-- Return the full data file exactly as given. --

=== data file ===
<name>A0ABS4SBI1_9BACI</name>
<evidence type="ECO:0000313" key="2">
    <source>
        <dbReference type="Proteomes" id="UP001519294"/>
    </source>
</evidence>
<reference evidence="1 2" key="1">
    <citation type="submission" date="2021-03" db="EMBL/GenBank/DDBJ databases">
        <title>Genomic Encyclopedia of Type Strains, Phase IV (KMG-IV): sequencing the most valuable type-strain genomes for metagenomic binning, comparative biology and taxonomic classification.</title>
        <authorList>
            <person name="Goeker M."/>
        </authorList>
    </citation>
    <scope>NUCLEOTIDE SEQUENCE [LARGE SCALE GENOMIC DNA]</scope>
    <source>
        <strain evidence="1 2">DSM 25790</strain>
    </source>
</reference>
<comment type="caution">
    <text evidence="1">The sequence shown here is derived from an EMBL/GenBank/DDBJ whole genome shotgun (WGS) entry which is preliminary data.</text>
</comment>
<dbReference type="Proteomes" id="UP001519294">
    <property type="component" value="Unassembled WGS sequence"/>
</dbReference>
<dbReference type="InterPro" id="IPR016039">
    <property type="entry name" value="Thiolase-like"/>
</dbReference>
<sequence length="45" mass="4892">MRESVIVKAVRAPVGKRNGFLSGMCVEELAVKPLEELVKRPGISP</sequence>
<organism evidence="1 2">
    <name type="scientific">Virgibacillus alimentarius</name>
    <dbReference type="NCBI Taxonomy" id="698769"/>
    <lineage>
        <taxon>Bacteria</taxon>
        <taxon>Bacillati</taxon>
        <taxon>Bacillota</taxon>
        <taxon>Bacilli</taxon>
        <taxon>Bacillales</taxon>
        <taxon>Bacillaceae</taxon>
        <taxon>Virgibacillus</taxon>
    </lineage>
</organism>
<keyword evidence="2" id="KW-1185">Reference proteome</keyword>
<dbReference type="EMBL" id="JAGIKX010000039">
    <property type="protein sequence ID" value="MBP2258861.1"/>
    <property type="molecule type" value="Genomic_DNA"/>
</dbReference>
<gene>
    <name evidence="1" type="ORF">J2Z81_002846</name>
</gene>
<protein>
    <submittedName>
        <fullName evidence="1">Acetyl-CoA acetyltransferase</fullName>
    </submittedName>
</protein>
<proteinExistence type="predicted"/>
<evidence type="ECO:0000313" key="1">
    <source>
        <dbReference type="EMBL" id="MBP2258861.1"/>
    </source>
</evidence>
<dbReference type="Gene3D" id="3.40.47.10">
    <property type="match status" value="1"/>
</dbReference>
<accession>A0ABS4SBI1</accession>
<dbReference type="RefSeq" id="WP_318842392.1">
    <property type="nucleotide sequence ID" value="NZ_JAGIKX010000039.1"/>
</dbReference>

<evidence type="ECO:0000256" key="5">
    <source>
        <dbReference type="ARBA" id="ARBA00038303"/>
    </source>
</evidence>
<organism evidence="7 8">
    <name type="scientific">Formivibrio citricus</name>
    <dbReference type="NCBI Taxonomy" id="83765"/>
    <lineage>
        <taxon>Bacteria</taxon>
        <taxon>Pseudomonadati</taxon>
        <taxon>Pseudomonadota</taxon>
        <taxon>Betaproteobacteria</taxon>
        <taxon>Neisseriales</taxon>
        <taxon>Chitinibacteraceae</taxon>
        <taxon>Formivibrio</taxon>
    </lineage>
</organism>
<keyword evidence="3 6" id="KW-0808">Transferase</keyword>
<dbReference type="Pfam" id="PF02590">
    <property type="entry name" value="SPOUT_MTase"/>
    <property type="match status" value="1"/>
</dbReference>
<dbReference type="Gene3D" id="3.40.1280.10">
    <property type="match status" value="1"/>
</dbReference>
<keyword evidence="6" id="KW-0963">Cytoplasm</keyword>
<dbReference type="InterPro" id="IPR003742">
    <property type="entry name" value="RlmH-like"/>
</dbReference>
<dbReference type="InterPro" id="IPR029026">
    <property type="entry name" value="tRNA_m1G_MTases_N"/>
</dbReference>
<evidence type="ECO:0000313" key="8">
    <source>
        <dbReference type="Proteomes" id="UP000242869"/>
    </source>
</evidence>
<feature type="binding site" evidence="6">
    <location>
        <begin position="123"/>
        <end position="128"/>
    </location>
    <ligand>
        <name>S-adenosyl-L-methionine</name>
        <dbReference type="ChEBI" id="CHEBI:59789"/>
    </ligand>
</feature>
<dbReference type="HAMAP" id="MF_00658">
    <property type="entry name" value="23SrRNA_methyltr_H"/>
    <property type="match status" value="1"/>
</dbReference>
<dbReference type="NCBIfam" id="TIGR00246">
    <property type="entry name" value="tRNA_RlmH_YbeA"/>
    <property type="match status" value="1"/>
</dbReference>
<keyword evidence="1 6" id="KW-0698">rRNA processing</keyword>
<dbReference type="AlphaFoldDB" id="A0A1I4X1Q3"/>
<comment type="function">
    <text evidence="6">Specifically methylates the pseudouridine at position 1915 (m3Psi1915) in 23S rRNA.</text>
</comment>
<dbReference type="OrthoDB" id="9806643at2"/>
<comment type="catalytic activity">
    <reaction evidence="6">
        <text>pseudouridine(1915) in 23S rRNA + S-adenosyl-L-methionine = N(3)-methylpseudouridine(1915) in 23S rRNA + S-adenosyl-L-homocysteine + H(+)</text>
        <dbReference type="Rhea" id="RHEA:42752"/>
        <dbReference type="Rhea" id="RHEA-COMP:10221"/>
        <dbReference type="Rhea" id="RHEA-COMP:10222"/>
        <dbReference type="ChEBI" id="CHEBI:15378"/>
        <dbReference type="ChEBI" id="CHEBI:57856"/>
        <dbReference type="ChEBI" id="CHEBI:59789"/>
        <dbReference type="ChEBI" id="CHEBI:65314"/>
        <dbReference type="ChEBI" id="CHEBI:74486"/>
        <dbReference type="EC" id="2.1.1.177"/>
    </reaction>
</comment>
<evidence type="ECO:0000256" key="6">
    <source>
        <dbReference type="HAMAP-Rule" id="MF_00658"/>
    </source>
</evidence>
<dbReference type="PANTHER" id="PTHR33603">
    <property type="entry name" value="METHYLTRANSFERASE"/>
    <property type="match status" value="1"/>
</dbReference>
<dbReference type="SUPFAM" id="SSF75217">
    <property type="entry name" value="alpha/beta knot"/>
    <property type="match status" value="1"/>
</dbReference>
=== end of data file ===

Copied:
<name>A0ABS4SBI1_9BACI</name>
<evidence type="ECO:0000313" key="2">
    <source>
        <dbReference type="Proteomes" id="UP001519294"/>
    </source>
</evidence>
<reference evidence="1 2" key="1">
    <citation type="submission" date="2021-03" db="EMBL/GenBank/DDBJ databases">
        <title>Genomic Encyclopedia of Type Strains, Phase IV (KMG-IV): sequencing the most valuable type-strain genomes for metagenomic binning, comparative biology and taxonomic classification.</title>
        <authorList>
            <person name="Goeker M."/>
        </authorList>
    </citation>
    <scope>NUCLEOTIDE SEQUENCE [LARGE SCALE GENOMIC DNA]</scope>
    <source>
        <strain evidence="1 2">DSM 25790</strain>
    </source>
</reference>
<comment type="caution">
    <text evidence="1">The sequence shown here is derived from an EMBL/GenBank/DDBJ whole genome shotgun (WGS) entry which is preliminary data.</text>
</comment>
<dbReference type="Proteomes" id="UP001519294">
    <property type="component" value="Unassembled WGS sequence"/>
</dbReference>
<dbReference type="InterPro" id="IPR016039">
    <property type="entry name" value="Thiolase-like"/>
</dbReference>
<sequence length="45" mass="4892">MRESVIVKAVRAPVGKRNGFLSGMCVEELAVKPLEELVKRPGISP</sequence>
<organism evidence="1 2">
    <name type="scientific">Virgibacillus alimentarius</name>
    <dbReference type="NCBI Taxonomy" id="698769"/>
    <lineage>
        <taxon>Bacteria</taxon>
        <taxon>Bacillati</taxon>
        <taxon>Bacillota</taxon>
        <taxon>Bacilli</taxon>
        <taxon>Bacillales</taxon>
        <taxon>Bacillaceae</taxon>
        <taxon>Virgibacillus</taxon>
    </lineage>
</organism>
<keyword evidence="2" id="KW-1185">Reference proteome</keyword>
<dbReference type="EMBL" id="JAGIKX010000039">
    <property type="protein sequence ID" value="MBP2258861.1"/>
    <property type="molecule type" value="Genomic_DNA"/>
</dbReference>
<gene>
    <name evidence="1" type="ORF">J2Z81_002846</name>
</gene>
<protein>
    <submittedName>
        <fullName evidence="1">Acetyl-CoA acetyltransferase</fullName>
    </submittedName>
</protein>
<proteinExistence type="predicted"/>
<evidence type="ECO:0000313" key="1">
    <source>
        <dbReference type="EMBL" id="MBP2258861.1"/>
    </source>
</evidence>
<dbReference type="Gene3D" id="3.40.47.10">
    <property type="match status" value="1"/>
</dbReference>
<accession>A0ABS4SBI1</accession>
<dbReference type="RefSeq" id="WP_318842392.1">
    <property type="nucleotide sequence ID" value="NZ_JAGIKX010000039.1"/>
</dbReference>

<evidence type="ECO:0000256" key="5">
    <source>
        <dbReference type="ARBA" id="ARBA00038303"/>
    </source>
</evidence>
<organism evidence="7 8">
    <name type="scientific">Formivibrio citricus</name>
    <dbReference type="NCBI Taxonomy" id="83765"/>
    <lineage>
        <taxon>Bacteria</taxon>
        <taxon>Pseudomonadati</taxon>
        <taxon>Pseudomonadota</taxon>
        <taxon>Betaproteobacteria</taxon>
        <taxon>Neisseriales</taxon>
        <taxon>Chitinibacteraceae</taxon>
        <taxon>Formivibrio</taxon>
    </lineage>
</organism>
<keyword evidence="3 6" id="KW-0808">Transferase</keyword>
<dbReference type="Pfam" id="PF02590">
    <property type="entry name" value="SPOUT_MTase"/>
    <property type="match status" value="1"/>
</dbReference>
<dbReference type="Gene3D" id="3.40.1280.10">
    <property type="match status" value="1"/>
</dbReference>
<keyword evidence="6" id="KW-0963">Cytoplasm</keyword>
<dbReference type="InterPro" id="IPR003742">
    <property type="entry name" value="RlmH-like"/>
</dbReference>
<dbReference type="InterPro" id="IPR029026">
    <property type="entry name" value="tRNA_m1G_MTases_N"/>
</dbReference>
<evidence type="ECO:0000313" key="8">
    <source>
        <dbReference type="Proteomes" id="UP000242869"/>
    </source>
</evidence>
<feature type="binding site" evidence="6">
    <location>
        <begin position="123"/>
        <end position="128"/>
    </location>
    <ligand>
        <name>S-adenosyl-L-methionine</name>
        <dbReference type="ChEBI" id="CHEBI:59789"/>
    </ligand>
</feature>
<dbReference type="HAMAP" id="MF_00658">
    <property type="entry name" value="23SrRNA_methyltr_H"/>
    <property type="match status" value="1"/>
</dbReference>
<dbReference type="NCBIfam" id="TIGR00246">
    <property type="entry name" value="tRNA_RlmH_YbeA"/>
    <property type="match status" value="1"/>
</dbReference>
<keyword evidence="1 6" id="KW-0698">rRNA processing</keyword>
<dbReference type="AlphaFoldDB" id="A0A1I4X1Q3"/>
<comment type="function">
    <text evidence="6">Specifically methylates the pseudouridine at position 1915 (m3Psi1915) in 23S rRNA.</text>
</comment>
<dbReference type="OrthoDB" id="9806643at2"/>
<comment type="catalytic activity">
    <reaction evidence="6">
        <text>pseudouridine(1915) in 23S rRNA + S-adenosyl-L-methionine = N(3)-methylpseudouridine(1915) in 23S rRNA + S-adenosyl-L-homocysteine + H(+)</text>
        <dbReference type="Rhea" id="RHEA:42752"/>
        <dbReference type="Rhea" id="RHEA-COMP:10221"/>
        <dbReference type="Rhea" id="RHEA-COMP:10222"/>
        <dbReference type="ChEBI" id="CHEBI:15378"/>
        <dbReference type="ChEBI" id="CHEBI:57856"/>
        <dbReference type="ChEBI" id="CHEBI:59789"/>
        <dbReference type="ChEBI" id="CHEBI:65314"/>
        <dbReference type="ChEBI" id="CHEBI:74486"/>
        <dbReference type="EC" id="2.1.1.177"/>
    </reaction>
</comment>
<evidence type="ECO:0000256" key="6">
    <source>
        <dbReference type="HAMAP-Rule" id="MF_00658"/>
    </source>
</evidence>
<dbReference type="PANTHER" id="PTHR33603">
    <property type="entry name" value="METHYLTRANSFERASE"/>
    <property type="match status" value="1"/>
</dbReference>
<dbReference type="SUPFAM" id="SSF75217">
    <property type="entry name" value="alpha/beta knot"/>
    <property type="match status" value="1"/>
</dbReference>